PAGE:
Thanks in part to fear-focused evening newscasts and crime investigation TV shows, Americans are often scared of their own large cities, expecting trouble to lurk around every corner. Visitors to – and even residents of – large urban areas have gotten the impression that city life is primarily an exercise in dodging bullets and holding onto bags for dear life.
After living in a variety of urban neighborhoods, including some conventionally unsavoury ones, I’ve had the chance to reflect on city safety firsthand. While it’s true that high population density and increased poverty rates do mean more crime, the utter paranoia that I observe daily is largely unwarranted. It IS possible to visit or live in a large city and stay secure but sane. Take these city safety tips seriously, but don’t let the thought of theft or violent crime keep you from exploring new parts of the city.
City Safety Tip #1. Learn about the city. This is more important that anything else. Xenophobia often underlies the paranoia that people have about city living. One of the reasons I am comfortable in virtually all parts of Milwaukee (and Minneapolis/St. Paul) is that I know (knew) my way around. I’ve taken the time to learn about neighborhood histories and even visited restaurants and shops outside of my immediate comfort zone. After all, part of the joy of city living resides in the diversity of neighborhoods – in their architecture, dining, art, shopping, recreation, etc.
Currently, I live in a neighborhood with a large Latino population, where I hear Spanish spoken far more often than English. Sure, I attract some stares for being the goofy-looking, “English-only” guy who ducks into the panaderia for conchas, but the people at the store recognize me and see that I’m supporting the business even though I am not part of the neighborhood’s majority demographic. I don’t feel scared or threatened, and it’s because I’ve taken the time to interact with people instead of cloistering myself away.
City Safety Tip #2. Be confident in your walking, driving, and transit-taking. Even if you’re a little lost or just exploring a new area, move with confidence and a sense of purpose. The worst that can happen is that you stray several blocks out of your way as you regain your bearings. This is preferable to looking panicked, confused, or helpless. I can’t stress enough that tourists or other visitors stand out because of their unusual behaviors, making them targets for crime – or petty panhandling.
What obvious behaviors? I’m talking about:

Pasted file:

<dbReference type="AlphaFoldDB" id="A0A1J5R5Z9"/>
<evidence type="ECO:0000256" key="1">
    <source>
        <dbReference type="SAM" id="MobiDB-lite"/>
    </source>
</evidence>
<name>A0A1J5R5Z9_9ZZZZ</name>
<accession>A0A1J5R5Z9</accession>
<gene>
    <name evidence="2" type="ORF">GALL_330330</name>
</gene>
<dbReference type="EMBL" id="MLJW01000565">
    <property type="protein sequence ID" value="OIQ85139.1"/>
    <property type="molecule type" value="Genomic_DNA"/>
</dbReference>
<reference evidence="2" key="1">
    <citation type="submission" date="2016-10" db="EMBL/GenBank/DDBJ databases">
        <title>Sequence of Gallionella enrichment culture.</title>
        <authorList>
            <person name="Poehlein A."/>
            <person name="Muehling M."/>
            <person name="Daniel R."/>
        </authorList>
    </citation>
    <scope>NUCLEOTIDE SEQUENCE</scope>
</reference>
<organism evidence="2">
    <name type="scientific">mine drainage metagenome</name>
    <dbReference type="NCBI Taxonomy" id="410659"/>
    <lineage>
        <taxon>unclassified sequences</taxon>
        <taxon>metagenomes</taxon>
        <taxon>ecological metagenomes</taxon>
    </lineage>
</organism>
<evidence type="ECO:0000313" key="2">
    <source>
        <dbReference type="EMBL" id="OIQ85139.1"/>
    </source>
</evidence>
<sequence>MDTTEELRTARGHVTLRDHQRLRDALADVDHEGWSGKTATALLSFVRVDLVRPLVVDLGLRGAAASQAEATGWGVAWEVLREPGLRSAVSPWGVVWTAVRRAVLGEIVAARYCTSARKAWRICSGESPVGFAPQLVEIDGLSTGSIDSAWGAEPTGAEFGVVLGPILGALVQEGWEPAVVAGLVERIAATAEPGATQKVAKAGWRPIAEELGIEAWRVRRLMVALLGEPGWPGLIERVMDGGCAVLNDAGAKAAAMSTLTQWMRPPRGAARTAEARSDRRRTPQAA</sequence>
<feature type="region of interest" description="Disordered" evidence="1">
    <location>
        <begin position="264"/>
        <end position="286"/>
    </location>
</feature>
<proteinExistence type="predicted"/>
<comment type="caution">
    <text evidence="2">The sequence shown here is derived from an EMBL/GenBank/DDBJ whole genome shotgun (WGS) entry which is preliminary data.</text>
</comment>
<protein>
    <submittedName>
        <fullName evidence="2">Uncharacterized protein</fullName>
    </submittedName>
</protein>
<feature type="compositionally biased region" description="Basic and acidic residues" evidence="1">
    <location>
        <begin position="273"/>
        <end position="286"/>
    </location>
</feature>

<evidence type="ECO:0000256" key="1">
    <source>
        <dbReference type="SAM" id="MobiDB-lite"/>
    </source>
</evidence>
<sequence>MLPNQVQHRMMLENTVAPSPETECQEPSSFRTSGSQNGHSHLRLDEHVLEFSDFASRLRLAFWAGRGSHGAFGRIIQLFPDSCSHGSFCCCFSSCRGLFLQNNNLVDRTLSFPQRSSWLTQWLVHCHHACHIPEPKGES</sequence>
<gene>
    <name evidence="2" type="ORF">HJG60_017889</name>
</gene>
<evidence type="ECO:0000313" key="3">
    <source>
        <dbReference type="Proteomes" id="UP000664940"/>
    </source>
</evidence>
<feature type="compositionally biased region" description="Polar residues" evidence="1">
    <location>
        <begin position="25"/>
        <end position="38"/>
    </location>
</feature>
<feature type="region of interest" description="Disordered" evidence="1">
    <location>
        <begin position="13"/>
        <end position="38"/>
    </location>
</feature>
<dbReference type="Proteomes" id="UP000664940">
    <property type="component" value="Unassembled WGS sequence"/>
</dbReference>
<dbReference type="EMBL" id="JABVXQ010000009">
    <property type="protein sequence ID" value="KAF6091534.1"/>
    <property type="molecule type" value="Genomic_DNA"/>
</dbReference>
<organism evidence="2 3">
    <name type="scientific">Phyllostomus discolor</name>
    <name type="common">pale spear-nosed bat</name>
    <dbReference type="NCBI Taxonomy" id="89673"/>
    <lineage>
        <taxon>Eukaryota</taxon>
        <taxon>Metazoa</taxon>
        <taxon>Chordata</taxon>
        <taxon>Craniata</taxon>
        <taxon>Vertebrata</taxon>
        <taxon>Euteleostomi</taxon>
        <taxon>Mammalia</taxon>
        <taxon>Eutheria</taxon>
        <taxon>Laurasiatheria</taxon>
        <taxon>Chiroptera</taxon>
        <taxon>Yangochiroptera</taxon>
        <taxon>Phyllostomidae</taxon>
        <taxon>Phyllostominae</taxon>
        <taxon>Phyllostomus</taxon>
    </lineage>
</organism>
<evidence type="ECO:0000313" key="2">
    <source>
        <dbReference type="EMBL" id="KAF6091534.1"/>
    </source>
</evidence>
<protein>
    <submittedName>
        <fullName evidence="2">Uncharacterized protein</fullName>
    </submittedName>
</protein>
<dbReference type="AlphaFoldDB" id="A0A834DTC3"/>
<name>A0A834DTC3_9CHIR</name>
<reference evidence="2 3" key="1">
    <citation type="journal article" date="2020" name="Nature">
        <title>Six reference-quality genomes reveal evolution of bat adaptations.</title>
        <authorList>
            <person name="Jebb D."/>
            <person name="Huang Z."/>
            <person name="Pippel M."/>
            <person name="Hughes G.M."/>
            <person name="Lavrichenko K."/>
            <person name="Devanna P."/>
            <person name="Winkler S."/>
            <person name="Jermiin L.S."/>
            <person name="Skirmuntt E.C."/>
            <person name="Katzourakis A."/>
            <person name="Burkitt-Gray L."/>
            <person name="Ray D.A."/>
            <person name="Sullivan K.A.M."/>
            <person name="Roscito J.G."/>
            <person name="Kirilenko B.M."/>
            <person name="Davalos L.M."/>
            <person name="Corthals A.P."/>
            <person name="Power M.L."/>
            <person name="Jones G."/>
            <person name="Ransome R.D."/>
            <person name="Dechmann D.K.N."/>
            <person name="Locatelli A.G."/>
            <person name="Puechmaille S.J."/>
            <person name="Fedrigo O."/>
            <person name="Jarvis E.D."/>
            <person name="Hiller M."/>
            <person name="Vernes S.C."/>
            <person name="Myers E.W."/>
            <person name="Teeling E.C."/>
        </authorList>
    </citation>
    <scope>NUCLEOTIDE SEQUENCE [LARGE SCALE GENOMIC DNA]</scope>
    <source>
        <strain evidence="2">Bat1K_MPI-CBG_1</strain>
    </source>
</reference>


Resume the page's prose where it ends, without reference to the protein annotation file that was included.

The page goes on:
– staring at tall buildings in awe
– posing for pictures with everything even remotely interesting
– frantically pulling out maps
– wearing any sort of fannypack (it sounds like a joke, but it’s true!)
– talking out loud about where you’re headed and everything you are seeing
– talking out loud about how “safe” you’re being
– gawking at people who are different from you
City Safety Tip #3. Carry your cash separately from the rest of your wallet. Depending on what you normally wear, this shouldn’t be too difficult. In the unlikely event you are targeted for a mugging, you can throw the cash in one direction and head the other way without losing your wallet. Most of us would prefer to part with a few bucks than lose all of our credit cards and ID. I only know one person who was mugged in Milwaukee, and all he lost was $30.
City Safety Tip #4. If you carry a bag, select one that fits you well. Avoid bags that can only be carried by hand, as those are easier for people to grab. They’re also more likely to get left behind when you’re doing other things. If you select a good bag to begin with, you won’t have to worry about clutching it constantly.
City Safety Tip #5. Program your cell phone with appropriate phone numbers. Suggestions include:
– police department / emergency dispatch
– city information line (many cities operate their own 411-type info service)
– public transit
– taxi service
This is a way of being prepared without being paranoid.
City Safety Tip #6. Don’t piss people off. People sometimes position themselves as targets for crime by making derogatory remarks, pushing others physically, or doing other essentially stupid things that provoke the ire of those around them. You shouldn’t avoid interactions with other people, but don’t be rude in your interactions – even if other people are rude to you first. That whole lesson about turning the other cheek is largely relevant here.
City Safety Tips – Final Thoughts:
It’s true that cities have higher crime rates per capita than most small towns and rural areas. But remember that a significant portion of the crime within large cities occurs between gang members, among fighting family members, or as part of the drug trade. These are very serious social issues that deserve our civic attention, but they don’t threaten most innocent, casual visitors or residents who quietly go about living their lives.
So, stay secure but sane!